The DEA Has Descheduled Epidiolex. What Does That Mean?

This latest move may foreshadow a future of pharmaceutical drugs that contain CBD.

April 6, 2020

Effective immediately, the U.S. Drug Enforcement Administration (DEA) has descheduled GW Pharmaceuticals’ Epidiolex, an anti-epileptic drug that contains cannabidiol (CBD).

Initially, following approval from the DEA in 2018, Epidiolex was listed under Schedule V. 

At the time, many industry stakeholders stressed that this move did not reschedule CBD alone as a Schedule-V substance. CBD, as a single compound, remained under Schedule I with the rest of the cannabis plant. (Shortly after Epidiolex was approved, the U.S. Congress passed the 2018 Farm Bill and legalized hemp. CBD derived from hemp, then, was removed from the list of controlled substances. Still, CBD derived from cannabis plants that contain more than 0.3% THC remained Schedule-I.)

By then, though, the fact that CBD was listed as an active ingredient in an approved pharmaceutical drug prevented it from being added freely to food and beverages. It would be comparable to adding acetaminophen to a latte: not permitted under federal law.

Thus, the U.S. Food and Drug Administration began its ongoing quest to understand and regulate CBD. This process continues to this day, leaving CBD product manufacturers in a sort of limbo as hemp producers and state-legal cannabis growers operate further up the supply chain.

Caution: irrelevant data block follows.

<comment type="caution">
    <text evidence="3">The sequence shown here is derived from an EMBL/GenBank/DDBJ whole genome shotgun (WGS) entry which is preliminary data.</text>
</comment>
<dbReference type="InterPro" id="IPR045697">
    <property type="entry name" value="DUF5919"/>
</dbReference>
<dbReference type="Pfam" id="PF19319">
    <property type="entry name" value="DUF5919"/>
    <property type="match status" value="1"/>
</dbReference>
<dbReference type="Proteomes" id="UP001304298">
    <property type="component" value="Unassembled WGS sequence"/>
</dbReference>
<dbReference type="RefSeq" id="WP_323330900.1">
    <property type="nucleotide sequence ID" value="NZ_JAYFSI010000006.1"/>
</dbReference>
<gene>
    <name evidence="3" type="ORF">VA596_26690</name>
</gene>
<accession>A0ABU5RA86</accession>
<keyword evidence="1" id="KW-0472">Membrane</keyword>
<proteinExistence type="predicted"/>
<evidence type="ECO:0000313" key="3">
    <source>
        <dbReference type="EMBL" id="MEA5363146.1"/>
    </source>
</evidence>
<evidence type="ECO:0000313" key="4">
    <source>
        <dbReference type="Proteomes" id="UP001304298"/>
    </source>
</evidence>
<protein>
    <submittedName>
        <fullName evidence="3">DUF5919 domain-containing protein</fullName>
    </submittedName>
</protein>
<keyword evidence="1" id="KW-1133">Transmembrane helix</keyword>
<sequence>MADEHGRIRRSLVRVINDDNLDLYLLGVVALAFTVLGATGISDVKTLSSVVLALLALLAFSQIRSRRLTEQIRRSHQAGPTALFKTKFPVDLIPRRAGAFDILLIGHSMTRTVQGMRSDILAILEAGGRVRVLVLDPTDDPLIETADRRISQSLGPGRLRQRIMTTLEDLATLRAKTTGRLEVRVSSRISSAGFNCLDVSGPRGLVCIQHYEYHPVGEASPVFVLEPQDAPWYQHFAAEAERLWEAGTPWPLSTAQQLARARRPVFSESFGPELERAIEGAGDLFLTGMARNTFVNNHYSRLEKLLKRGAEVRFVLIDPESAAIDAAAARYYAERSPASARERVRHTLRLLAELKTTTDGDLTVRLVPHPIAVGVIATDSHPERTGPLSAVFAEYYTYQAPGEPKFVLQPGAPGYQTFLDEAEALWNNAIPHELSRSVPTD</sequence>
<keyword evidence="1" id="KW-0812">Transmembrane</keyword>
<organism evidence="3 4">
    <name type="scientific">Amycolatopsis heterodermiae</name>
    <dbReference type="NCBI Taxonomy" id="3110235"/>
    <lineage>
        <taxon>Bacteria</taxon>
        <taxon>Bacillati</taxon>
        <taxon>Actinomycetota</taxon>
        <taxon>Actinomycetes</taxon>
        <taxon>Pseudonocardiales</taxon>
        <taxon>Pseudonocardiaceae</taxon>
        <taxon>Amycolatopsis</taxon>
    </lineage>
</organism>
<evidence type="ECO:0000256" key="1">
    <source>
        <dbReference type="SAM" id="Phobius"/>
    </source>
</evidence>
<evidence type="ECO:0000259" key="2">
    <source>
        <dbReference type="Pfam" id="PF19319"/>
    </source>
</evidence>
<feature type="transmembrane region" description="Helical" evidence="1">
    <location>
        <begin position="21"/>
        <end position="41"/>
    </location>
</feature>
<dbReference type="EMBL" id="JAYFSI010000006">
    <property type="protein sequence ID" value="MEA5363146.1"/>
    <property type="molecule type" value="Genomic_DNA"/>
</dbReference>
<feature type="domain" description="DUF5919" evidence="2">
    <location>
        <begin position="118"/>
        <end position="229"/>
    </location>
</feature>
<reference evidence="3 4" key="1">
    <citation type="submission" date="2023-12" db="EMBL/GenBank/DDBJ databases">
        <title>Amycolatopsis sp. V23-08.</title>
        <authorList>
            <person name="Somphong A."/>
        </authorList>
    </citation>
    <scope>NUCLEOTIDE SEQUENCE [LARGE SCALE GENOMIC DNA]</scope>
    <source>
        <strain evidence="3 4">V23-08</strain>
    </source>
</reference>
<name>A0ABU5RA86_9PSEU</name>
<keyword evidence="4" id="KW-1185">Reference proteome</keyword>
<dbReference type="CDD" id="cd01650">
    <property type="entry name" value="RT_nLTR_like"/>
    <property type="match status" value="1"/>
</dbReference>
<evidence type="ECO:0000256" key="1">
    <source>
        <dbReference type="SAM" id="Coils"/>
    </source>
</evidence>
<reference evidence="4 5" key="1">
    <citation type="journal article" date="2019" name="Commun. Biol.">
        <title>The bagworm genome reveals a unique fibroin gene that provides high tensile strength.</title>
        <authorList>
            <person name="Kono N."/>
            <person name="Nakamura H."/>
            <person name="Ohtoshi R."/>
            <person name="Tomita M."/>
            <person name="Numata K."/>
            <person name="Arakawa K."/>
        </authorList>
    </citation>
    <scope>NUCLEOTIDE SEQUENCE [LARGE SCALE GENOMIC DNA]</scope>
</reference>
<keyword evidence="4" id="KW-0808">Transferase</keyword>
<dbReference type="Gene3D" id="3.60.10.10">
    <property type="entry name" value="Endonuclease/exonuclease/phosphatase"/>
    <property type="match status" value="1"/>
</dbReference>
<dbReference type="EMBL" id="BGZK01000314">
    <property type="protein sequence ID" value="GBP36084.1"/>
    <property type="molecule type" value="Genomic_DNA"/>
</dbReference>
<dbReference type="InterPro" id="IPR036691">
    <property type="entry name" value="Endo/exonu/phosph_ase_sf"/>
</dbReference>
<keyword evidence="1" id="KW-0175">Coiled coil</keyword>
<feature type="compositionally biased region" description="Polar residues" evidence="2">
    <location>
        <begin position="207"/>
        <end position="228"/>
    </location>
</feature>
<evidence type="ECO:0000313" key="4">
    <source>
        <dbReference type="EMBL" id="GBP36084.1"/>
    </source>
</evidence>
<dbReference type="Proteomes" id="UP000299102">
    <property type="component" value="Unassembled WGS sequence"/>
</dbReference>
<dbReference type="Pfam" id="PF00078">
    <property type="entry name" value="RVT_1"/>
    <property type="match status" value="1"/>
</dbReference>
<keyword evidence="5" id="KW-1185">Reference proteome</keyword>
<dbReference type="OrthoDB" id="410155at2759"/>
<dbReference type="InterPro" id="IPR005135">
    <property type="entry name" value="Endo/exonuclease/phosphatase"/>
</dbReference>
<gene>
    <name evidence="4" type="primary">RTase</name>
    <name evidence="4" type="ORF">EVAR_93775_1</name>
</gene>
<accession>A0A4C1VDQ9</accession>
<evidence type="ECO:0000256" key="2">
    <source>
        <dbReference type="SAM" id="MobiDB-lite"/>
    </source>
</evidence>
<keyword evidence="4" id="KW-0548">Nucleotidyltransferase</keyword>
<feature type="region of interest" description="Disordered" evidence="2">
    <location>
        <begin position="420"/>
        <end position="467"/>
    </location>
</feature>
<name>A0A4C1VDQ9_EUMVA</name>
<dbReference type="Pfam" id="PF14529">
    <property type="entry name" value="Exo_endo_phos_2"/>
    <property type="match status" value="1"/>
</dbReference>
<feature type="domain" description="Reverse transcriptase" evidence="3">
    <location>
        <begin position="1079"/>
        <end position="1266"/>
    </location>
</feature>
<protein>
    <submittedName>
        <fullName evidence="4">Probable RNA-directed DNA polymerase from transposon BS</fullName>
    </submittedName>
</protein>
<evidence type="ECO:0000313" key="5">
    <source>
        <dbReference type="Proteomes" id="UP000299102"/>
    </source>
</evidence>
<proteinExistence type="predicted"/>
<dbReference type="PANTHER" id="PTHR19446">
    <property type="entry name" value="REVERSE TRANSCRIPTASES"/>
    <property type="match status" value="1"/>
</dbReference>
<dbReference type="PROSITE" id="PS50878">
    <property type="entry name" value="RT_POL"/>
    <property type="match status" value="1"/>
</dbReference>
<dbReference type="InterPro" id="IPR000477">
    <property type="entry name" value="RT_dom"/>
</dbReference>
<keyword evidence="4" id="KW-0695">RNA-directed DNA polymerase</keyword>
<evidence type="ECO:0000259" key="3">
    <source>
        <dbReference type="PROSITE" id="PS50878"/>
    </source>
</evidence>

In the meantime, the Schedule-V classification for Epidiolex began to change the way that regulators might conceive of a drug that contains CBD. Those drugs are seen as having a proven medical use and a low potential for abuse (like Robitussin-AC, for another example, which contains codeine and is listed under Schedule V).

While Epidiolex can be purchased with a physician’s prescription, the pricing stands at around $32,500 per year. The company declined to get into specifics on insurance reimbursement during an earnings call last fall, but U.S. Chief Commercial Officer Darren Cline did say that, “Yes, again, we're pleased with the payer coverage. There's kind of this escalation, if you will, from more restrictive to a little bit more open. We're not breaking out what that looks like at this point. But I think if you look at the execution around Dravet, LGS, we find the payer community to be very, very favorable to that utilization there. So we're very pleased with it.”

“This notification from DEA fully establishes that Epidiolex, the only CBD medicine approved by FDA, is no longer a controlled substance under the federal Controlled Substances Act,” GW CEO Justin Gover said in a public statement. “We would like to thank DEA for confirming the non-controlled status of this medicine. Importantly, the descheduling of EPIDIOLEX has the potential to further ease patient access to this important therapy for patients living with Lennox-Gastaut Syndrome and Dravet syndrome, two of the most debilitating forms of epilepsy.”